| May 19, 2006
This new study from the Manhattan Institute Center for Legal Policy debunks the myth that malpractice premiums are related to insurance industry price gouging.
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You’re an idiot Kevin. Don’t know crap about economics and you haven’t actually read the study in full.
Nothing in all my criticism on this blog matches my contempt for this lying, weaselly post.
Elliott,As always, I appreciate your input. Educate me – tell me what’s wrong with the study.
1. It’s not a peer-reviewed study. It’s paid political advertising which Alex pawned off on his assistant who apparently doesn’t even have a degree yet. (For G-d’s sake, she feels the need to explain “degrees of freedom” in her narrative.)
2. It begins with a dishonest statement that medical malpractice premiums are at their highest level ever, but all reputable economic analysis is conducted with real numbers (adjusted for inflation) and not nominal numbers.
3. They have to rescale the axis to “cointegrate” the awards and the premium line. This is unusual without more explanation. Furthermore, data sets are not provided or offered and results with 10% correlation are reported.
4. No T-test reported and look at the R-squared (not even an adjusted R-squared). That’s hardly something to hang your hat on. In fact, it sucks given that, off the top of my head I can (and have in the past) constructed a function with inflation, blended investment rate of return (equity and bonds), per capita income, and medical expenditures that gives a better R-squared than this. Which, means that their hypothesis (being a worse fit than mine) is not a good hypothesis since it needs to add explanatory value rather than subtract.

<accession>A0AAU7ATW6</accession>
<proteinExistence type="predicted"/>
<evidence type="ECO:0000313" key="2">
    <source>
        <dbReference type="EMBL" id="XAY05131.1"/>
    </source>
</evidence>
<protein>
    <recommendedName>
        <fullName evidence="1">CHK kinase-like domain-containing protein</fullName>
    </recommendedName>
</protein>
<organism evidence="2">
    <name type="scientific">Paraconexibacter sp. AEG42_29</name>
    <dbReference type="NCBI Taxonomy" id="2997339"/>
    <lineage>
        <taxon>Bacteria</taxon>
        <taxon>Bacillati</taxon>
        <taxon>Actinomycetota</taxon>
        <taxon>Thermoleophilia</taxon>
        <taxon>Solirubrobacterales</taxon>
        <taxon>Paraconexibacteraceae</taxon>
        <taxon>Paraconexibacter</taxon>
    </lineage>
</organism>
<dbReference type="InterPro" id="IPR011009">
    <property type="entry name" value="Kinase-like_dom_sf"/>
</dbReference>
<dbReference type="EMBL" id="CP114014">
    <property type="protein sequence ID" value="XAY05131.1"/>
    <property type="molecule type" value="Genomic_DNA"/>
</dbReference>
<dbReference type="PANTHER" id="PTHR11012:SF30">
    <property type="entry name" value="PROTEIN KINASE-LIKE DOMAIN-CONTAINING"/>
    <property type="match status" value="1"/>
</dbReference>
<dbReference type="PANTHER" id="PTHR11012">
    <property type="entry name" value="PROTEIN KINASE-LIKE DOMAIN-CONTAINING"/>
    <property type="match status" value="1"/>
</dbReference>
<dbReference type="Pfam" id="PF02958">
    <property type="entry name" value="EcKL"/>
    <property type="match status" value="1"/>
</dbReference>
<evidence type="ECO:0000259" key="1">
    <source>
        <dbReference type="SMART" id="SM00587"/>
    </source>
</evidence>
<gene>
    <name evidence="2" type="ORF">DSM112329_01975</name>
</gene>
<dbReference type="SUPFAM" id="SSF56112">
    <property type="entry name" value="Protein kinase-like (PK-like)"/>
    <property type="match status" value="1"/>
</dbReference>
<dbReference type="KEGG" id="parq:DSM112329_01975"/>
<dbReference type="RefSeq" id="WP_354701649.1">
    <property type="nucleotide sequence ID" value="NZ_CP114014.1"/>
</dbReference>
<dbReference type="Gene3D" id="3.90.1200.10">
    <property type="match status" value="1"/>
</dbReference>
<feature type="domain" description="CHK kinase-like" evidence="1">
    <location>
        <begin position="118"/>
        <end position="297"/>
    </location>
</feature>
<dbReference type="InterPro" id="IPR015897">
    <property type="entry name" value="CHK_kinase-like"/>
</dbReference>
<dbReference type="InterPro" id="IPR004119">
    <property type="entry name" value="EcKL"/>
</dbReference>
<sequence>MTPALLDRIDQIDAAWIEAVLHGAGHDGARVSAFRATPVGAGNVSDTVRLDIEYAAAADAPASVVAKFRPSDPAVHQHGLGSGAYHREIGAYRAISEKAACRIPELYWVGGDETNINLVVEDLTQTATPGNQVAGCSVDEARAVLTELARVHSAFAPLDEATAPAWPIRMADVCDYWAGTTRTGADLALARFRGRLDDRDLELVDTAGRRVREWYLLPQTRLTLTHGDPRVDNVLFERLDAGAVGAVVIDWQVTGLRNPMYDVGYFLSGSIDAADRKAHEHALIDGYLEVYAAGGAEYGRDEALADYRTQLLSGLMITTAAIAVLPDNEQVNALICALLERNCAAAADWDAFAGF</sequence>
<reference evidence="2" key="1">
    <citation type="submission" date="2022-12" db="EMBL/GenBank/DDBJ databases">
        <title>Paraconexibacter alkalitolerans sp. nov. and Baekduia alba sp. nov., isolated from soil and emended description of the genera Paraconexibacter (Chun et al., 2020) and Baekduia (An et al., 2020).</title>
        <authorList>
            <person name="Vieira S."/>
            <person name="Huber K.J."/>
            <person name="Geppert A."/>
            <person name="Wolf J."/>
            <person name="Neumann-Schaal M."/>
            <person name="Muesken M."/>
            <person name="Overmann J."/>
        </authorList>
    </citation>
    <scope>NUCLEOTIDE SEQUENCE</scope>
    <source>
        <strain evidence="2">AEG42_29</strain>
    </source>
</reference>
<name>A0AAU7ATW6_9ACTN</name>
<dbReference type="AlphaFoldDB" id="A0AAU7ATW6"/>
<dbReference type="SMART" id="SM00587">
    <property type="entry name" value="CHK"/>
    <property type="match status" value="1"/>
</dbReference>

5. The little flight of fancy into medical review boards where some BS is made of it being a proxy for malpractice and finding no correlation with malpractice. They then contend this helps their thesis. Huh?
6. There is no serious thought that long-term rates are not correlated with awards (and costs of defense). It’s a total BS strawman to say that the opposing people are saying that when nothing of the sort is being stated. The argument is about short-term variations since so much hype is generated on a regular basis when a tort reform law is passed and rates go down or when tort reform fails and rates go up (cf. Texas). Most of the time, this “analysis” is totally anecdotal.
7. The idea that only pure monopolists have pricing power is utter BS and unworthy of a tenured economics professor.
I really don’t have time to “fisk” this but that’s the top points that struck me. This is a hack job quickly and sloppily put together likely to counter the Health Affairs study showing that medical malpractice is not a big deal.
Well, Kevin, looks like you got your answer.
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